In this video, you’ll see how, when a driver completes a form, you can receive that response directly in your email. This can be especially useful if you want to gather information on a one-time or ad-hoc basis.
A few things to note:
- The send-to-email feature can be enabled on any existing form, as well as new ones.
- It will not change any existing integrations or processes. It simply sends an email in addition to the current form actions. The form response will still be saved in the appropriate places, and any required events still get triggered.
- Setting up send-to-email is incredibly simple—literally a couple of clicks in the form builder.
See how it works by watching Wes and Scott’s quick demonstration.
If you’d like to find out more about using the form-to-email functionality, or see what else Eleos can do, reach out for a free demo.
Wes Pollock (00:04):
Good afternoon. This is Wes Pollock with Eleos Technologies. With me, I’ve got Scott Applefeld from ASR Solutions. ASR is both an integration partner of ours, but also a reseller of our platform. Today we’re going to show you a quick way to create a dynamic form in the Eleos Platform, and then have that form go to email. Sometimes we spend a lot of time and effort in integration to eliminate manual steps, but sometimes you just want to survey a driver and maybe get that information on an email. It’s very simple to do so that’s what Scott’s going to show us how to do today. All right, Scott.
Scott Applefeld (00:36):
Thanks, Wes. I really appreciate the opportunity. So what we found in our integrations is that we’re generally using messaging for three different main activities. One, we’re just talking to the driver back and forth, question and answer. That’s our live chat. Two, we’re doing some sort of workflow. So pick up, deliver, arrive, depart, all the standard stuff. But the third is that we’re gathering information from the driver and this can take a wide range of different appearances. So, it could be something like surveying them for insurance renewal information or a health screening form, or a prayer request network for survey about what they’re interested in or new driver referrals, things like that.
Wes Pollock (01:20):
Yes, most recently you did one of these, I’m sorry, you did one of these for COVID right. You had a customer that wanted to send that screening to their customers prior to the driver showing up on site.
Scott Applefeld (01:30):
That’s exactly it. So, the first example where we saw this was valuable was a health screening form. And that’s actually what I’ll go ahead and share out and show today to demonstrate how this works.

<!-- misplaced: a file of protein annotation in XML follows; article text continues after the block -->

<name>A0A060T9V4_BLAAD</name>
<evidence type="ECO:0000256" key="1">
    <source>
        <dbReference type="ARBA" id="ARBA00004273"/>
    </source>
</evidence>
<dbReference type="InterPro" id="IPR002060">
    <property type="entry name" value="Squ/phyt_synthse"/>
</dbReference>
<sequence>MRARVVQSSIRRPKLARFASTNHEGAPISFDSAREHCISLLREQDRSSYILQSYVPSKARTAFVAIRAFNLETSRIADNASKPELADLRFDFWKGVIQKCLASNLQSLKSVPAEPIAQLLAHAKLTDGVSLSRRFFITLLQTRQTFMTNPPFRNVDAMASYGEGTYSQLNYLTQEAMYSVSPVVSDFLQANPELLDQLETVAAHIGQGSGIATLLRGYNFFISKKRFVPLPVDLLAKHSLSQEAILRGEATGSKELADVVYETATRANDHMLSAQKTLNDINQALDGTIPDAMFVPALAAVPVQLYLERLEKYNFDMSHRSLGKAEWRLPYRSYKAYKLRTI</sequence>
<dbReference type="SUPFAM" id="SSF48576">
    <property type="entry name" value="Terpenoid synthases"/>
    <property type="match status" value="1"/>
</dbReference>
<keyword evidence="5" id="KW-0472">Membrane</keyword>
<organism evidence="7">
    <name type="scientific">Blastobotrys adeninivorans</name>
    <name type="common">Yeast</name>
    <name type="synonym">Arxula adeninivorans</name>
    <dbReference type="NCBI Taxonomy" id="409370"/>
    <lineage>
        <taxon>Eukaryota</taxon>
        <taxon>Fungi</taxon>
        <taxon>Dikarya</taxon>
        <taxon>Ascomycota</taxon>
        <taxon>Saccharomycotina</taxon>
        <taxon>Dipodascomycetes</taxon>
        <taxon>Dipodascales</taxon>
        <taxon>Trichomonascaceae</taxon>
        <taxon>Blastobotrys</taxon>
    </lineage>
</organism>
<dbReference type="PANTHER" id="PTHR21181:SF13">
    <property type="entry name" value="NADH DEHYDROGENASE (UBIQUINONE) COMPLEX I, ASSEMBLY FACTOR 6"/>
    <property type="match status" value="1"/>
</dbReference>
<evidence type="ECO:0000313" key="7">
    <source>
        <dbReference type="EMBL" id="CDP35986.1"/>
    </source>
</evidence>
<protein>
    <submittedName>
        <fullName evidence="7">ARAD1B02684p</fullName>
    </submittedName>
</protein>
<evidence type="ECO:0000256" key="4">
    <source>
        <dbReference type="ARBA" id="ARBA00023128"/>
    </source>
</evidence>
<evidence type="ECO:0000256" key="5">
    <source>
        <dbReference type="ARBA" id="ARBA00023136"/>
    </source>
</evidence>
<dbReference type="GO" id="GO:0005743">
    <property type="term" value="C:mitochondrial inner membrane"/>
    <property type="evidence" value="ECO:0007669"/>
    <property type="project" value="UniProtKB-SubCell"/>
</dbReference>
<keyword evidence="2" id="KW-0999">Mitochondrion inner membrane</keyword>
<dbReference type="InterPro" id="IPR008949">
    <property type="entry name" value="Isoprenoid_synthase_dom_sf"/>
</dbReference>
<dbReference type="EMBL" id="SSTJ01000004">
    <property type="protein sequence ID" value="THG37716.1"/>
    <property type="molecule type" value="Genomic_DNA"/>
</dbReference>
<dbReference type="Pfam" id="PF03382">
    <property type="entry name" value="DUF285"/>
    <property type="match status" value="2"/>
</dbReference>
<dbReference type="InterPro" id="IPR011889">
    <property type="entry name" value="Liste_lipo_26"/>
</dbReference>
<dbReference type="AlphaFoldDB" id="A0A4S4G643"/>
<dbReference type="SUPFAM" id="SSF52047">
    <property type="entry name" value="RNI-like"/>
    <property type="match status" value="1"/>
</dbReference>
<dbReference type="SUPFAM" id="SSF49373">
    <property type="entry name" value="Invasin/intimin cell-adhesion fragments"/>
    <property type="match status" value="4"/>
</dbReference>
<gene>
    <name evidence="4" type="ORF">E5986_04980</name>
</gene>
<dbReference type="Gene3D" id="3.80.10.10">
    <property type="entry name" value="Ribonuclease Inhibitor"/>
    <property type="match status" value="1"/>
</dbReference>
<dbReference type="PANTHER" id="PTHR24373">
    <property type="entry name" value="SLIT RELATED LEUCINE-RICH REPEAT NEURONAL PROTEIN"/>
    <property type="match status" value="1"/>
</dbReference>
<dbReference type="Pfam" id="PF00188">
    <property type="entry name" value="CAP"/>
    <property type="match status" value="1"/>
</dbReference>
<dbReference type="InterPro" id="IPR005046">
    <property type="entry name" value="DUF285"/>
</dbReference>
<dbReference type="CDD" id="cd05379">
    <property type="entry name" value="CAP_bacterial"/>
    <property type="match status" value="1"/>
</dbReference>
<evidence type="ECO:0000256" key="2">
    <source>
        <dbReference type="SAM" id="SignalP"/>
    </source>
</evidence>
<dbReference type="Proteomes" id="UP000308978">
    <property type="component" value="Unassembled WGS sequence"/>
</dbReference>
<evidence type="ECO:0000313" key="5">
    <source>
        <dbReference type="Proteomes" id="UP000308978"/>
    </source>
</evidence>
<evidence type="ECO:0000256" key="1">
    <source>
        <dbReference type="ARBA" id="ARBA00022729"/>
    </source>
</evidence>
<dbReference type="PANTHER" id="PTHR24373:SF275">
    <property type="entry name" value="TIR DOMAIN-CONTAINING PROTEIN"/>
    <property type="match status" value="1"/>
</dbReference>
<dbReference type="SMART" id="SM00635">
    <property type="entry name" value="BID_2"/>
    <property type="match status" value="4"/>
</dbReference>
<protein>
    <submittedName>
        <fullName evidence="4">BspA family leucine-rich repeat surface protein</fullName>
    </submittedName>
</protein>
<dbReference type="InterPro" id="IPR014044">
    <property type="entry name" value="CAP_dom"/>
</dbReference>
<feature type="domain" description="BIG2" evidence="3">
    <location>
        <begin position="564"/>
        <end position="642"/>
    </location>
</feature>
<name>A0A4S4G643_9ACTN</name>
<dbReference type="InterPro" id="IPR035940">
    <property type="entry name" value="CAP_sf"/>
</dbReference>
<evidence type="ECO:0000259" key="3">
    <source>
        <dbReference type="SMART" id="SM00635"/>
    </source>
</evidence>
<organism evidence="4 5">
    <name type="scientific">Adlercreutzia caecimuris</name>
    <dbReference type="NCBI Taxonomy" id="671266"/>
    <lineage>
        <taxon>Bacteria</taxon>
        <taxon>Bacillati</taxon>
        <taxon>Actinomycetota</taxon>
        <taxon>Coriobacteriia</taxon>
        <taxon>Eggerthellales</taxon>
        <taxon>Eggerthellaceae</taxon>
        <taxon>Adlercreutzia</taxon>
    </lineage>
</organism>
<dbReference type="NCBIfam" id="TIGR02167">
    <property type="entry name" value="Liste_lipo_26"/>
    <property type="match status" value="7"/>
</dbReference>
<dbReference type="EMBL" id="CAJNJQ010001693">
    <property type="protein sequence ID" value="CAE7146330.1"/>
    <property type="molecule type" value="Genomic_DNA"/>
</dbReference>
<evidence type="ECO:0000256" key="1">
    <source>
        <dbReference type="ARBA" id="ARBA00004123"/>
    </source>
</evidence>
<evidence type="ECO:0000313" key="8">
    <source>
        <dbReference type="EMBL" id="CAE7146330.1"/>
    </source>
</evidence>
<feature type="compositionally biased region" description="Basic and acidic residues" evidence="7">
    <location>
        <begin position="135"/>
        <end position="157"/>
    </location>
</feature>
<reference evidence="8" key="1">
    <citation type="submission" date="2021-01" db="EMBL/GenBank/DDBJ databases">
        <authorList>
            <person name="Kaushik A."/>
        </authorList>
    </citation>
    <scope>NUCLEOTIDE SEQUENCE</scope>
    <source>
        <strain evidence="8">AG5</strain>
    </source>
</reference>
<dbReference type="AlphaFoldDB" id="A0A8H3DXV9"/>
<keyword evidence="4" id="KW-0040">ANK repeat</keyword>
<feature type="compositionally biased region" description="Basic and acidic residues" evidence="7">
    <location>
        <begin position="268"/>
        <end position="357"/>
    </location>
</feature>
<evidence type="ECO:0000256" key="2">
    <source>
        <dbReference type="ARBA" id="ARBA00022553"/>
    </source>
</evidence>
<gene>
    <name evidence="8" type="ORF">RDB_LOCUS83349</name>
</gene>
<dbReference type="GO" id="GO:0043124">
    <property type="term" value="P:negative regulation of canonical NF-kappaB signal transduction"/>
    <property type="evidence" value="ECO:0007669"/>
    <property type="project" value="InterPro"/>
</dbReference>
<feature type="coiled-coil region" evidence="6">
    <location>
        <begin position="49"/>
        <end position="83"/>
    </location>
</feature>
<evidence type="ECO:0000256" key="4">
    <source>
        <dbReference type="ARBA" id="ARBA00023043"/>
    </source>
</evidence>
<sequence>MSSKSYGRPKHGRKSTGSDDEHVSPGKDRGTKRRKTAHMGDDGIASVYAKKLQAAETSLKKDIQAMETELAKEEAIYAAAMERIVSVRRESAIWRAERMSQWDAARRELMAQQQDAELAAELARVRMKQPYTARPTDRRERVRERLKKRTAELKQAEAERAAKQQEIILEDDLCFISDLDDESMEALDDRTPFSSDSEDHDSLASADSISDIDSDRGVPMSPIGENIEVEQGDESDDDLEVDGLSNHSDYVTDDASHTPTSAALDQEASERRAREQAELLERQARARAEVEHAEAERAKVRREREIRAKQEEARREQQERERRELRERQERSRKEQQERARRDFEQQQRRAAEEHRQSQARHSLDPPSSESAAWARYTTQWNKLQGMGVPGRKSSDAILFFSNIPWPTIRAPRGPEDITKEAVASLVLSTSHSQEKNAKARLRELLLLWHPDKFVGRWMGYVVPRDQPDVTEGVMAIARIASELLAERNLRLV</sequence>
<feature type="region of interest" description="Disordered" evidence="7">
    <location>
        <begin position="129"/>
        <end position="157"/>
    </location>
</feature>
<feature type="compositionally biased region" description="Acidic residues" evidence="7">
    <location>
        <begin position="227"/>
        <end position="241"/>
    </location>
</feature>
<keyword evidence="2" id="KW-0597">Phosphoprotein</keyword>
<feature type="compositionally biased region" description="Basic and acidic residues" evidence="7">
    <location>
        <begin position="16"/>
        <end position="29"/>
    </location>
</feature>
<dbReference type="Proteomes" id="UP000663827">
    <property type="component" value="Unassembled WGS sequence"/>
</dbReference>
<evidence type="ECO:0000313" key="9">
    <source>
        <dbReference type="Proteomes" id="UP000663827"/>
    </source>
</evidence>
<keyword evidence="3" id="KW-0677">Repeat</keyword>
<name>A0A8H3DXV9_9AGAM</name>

So, the health screening form, we’ve talked about this before, but basically we had a customer who needed the drivers to check in every day. They wanted to fill this information out and then be informed of it and keep it on file. So they had a record of how the driver had felt and symptoms and other issues and challenges. So I want to show how the email integration function works using that health screening form, as an example here. So what I’m going to do is I’m going to pull up the forms definition in my demo app here. And what you’ll see is I built this long complex form that has lots of different questions and it has a signature field and it has all of these pieces of information. And I’ve simply added an email-to attribute at the top of the form.
Now this is a hidden attribute, but it allows me to indicate that when this form is received, I want it to be forwarded to email.
Wes Pollock (02:33):
So the driver’s not going to see that in the form represented on their phone, that’s a hidden field. That’s going to come to you. Okay, great.
Scott Applefeld (02:41):
Correct. And the idea is that the customer doesn’t need any code, any special integration work, to create forms like this. They can take any form they want, add that attribute and it will automatically be delivered to them via email. It looks like this. So if I go into the form on my phone and I just start filling it out, I’m going to fill it out pretty quickly because it’s a fairly long form here. So I’ll just default most of the questions to no. When I get to the bottom, I’ll have some special fields, like for instance, I’ll have a little signature field and I’ll send that in.
Now what’s happening when I send that in, is because that emailto attribute was received, we actually go to the Platform and retrieve the definition of the form. So we know what the fields are called, what order they’re in, what format they are for special things like signatures or rating fields or option lists. And once we’ve retrieved all of that information, we overlay it with what the driver filled out and return a form to email. So here I just received that via email. So we can see that I see the health screening questionnaires, the form name, all of my questions and answers are here block by block. It automatically retrieves and pulls the signature. And in addition to doing all of that, it also creates a PDF of the same form. So if you wanted to store it in an imaging system or keep it on file or save them in a directory because you’re gathering survey information from the drivers, you can do all of that. And on top of all of this, it’s still delivered to your integration as normal. So whatever your normal functionality for storing messages is, still happens as well.
Wes Pollock (04:10):
Great. Well, Scott, thanks for taking the time to show us that today. If you guys have any questions at all about this, you can reach out directly to me or to Scott himself. Thank you.
Scott Applefeld (04:20):